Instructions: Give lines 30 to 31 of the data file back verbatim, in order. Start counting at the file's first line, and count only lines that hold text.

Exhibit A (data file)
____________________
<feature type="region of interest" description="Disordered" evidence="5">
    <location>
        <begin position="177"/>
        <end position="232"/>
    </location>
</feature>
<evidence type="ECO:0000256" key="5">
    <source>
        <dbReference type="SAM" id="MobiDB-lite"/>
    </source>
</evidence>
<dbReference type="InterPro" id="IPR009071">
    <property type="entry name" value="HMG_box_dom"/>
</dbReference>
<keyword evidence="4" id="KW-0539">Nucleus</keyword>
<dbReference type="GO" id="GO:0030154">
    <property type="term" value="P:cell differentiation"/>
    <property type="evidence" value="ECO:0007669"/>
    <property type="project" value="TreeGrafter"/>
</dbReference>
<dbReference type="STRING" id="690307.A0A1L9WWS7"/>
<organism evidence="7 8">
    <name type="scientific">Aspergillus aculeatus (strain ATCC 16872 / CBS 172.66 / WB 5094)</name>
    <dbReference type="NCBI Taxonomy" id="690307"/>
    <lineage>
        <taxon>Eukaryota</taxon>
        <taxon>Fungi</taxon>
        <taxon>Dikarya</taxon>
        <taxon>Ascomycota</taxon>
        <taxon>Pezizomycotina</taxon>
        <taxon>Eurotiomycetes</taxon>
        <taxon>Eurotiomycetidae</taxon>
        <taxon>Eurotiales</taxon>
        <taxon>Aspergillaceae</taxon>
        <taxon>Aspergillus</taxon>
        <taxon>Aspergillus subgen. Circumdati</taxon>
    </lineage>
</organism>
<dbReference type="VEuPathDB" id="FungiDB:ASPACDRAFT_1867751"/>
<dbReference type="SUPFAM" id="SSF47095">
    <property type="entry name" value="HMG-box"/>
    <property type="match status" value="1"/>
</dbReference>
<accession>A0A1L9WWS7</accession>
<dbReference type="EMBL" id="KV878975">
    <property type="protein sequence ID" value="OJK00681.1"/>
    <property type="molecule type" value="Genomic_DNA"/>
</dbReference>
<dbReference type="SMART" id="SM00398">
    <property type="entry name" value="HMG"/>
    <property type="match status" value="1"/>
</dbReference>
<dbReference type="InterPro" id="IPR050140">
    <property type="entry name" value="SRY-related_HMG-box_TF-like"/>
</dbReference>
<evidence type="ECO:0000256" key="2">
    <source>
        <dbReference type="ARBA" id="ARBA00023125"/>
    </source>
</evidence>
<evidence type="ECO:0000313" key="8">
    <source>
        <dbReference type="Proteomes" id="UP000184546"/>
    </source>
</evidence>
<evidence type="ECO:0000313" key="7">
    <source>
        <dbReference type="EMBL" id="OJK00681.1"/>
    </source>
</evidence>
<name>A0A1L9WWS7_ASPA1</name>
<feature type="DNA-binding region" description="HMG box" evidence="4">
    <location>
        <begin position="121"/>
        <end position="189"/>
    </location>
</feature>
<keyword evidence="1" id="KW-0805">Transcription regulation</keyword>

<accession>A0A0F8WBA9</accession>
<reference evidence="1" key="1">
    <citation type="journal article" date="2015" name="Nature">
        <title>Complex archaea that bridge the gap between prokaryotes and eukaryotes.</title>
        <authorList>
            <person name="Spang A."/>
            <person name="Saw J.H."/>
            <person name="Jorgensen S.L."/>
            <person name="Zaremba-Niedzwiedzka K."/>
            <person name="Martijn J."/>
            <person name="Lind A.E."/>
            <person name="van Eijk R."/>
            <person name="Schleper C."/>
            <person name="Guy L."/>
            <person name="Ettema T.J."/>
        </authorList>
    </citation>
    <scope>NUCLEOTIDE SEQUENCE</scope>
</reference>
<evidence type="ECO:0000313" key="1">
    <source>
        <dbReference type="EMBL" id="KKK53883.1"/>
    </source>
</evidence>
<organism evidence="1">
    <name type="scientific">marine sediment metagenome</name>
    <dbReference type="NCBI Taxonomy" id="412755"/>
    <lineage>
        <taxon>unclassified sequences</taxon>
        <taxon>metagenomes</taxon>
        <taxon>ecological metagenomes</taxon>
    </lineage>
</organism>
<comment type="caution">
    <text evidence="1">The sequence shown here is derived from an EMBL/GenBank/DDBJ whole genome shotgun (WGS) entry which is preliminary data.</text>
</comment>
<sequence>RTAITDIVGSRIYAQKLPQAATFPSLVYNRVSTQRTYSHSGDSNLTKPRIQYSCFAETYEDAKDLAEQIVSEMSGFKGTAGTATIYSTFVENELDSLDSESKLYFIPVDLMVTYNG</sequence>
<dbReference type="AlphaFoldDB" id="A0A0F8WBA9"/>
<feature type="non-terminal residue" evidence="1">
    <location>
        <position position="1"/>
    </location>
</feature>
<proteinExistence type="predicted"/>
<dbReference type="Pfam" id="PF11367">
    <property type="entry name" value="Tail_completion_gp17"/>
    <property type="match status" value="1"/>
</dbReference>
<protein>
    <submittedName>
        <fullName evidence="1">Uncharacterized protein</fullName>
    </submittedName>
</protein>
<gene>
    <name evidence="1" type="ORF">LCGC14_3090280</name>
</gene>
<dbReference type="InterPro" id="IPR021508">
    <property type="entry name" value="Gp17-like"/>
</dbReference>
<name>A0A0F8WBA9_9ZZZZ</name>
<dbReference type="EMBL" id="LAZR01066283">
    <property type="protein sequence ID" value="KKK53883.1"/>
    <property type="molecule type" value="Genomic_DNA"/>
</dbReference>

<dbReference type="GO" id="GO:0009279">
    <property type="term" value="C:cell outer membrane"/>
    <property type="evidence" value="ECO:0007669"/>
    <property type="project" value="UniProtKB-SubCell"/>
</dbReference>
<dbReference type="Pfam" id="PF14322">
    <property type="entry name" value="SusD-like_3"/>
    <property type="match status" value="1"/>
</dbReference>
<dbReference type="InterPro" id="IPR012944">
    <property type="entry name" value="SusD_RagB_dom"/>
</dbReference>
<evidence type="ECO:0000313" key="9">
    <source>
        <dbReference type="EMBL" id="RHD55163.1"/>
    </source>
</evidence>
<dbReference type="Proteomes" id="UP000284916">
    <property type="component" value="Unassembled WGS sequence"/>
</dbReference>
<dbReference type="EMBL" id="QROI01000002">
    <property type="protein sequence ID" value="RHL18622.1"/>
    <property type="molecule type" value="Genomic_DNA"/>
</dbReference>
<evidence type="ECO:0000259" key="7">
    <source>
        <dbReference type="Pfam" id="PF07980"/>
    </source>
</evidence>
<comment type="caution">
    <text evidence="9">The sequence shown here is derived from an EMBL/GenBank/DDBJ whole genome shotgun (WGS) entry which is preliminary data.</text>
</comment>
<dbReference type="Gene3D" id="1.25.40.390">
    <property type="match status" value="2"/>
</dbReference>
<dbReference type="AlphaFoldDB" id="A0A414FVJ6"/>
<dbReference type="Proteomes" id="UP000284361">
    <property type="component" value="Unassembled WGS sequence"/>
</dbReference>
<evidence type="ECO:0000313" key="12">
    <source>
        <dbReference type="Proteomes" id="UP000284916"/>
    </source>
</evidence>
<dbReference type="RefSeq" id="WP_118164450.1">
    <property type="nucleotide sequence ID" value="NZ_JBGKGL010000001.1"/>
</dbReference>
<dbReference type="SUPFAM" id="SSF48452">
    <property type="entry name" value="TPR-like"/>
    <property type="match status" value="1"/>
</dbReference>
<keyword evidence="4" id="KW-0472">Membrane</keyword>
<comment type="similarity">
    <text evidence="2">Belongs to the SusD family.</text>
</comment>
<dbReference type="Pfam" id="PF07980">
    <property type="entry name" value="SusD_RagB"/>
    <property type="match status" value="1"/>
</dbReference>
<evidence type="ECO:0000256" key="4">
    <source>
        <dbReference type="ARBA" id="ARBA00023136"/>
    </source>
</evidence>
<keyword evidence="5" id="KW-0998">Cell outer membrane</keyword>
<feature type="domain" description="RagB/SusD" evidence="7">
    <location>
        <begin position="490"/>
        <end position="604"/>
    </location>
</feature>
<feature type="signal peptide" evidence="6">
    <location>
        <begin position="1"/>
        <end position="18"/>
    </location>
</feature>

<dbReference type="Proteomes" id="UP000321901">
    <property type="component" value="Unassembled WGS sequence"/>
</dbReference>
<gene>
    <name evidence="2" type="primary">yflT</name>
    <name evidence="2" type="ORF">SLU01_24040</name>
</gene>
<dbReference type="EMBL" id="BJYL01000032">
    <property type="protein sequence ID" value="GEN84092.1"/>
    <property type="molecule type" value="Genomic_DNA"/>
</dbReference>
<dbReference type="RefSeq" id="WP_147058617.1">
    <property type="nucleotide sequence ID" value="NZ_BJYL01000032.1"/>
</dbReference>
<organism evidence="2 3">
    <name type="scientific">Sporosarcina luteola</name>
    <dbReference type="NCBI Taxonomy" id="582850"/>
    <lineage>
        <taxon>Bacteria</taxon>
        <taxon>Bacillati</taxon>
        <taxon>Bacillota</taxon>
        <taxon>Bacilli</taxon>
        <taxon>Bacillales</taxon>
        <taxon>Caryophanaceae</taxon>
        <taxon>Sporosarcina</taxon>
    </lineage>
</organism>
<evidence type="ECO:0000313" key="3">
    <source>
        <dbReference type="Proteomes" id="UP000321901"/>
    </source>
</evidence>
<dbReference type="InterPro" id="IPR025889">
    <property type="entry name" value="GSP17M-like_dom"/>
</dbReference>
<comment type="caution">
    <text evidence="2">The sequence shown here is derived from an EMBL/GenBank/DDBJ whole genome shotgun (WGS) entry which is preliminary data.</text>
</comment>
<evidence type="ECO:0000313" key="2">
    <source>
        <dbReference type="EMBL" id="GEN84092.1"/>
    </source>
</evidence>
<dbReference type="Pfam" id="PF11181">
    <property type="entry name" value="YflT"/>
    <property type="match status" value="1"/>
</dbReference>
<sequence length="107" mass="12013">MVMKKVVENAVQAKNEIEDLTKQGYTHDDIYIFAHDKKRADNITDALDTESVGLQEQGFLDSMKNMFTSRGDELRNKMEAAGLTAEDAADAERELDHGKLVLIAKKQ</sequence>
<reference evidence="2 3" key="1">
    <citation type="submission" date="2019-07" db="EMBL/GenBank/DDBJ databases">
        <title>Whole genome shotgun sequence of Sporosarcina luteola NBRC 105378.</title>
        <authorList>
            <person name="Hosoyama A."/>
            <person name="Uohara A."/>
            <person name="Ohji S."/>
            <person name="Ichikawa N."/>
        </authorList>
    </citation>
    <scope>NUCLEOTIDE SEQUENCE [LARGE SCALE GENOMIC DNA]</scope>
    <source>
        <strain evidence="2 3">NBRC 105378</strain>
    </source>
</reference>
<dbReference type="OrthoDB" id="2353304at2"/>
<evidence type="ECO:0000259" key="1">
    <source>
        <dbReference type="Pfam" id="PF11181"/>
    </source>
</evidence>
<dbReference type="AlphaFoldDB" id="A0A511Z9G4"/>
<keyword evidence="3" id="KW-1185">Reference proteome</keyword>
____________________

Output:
        <taxon>Pezizomycotina</taxon>
        <taxon>Eurotiomycetes</taxon>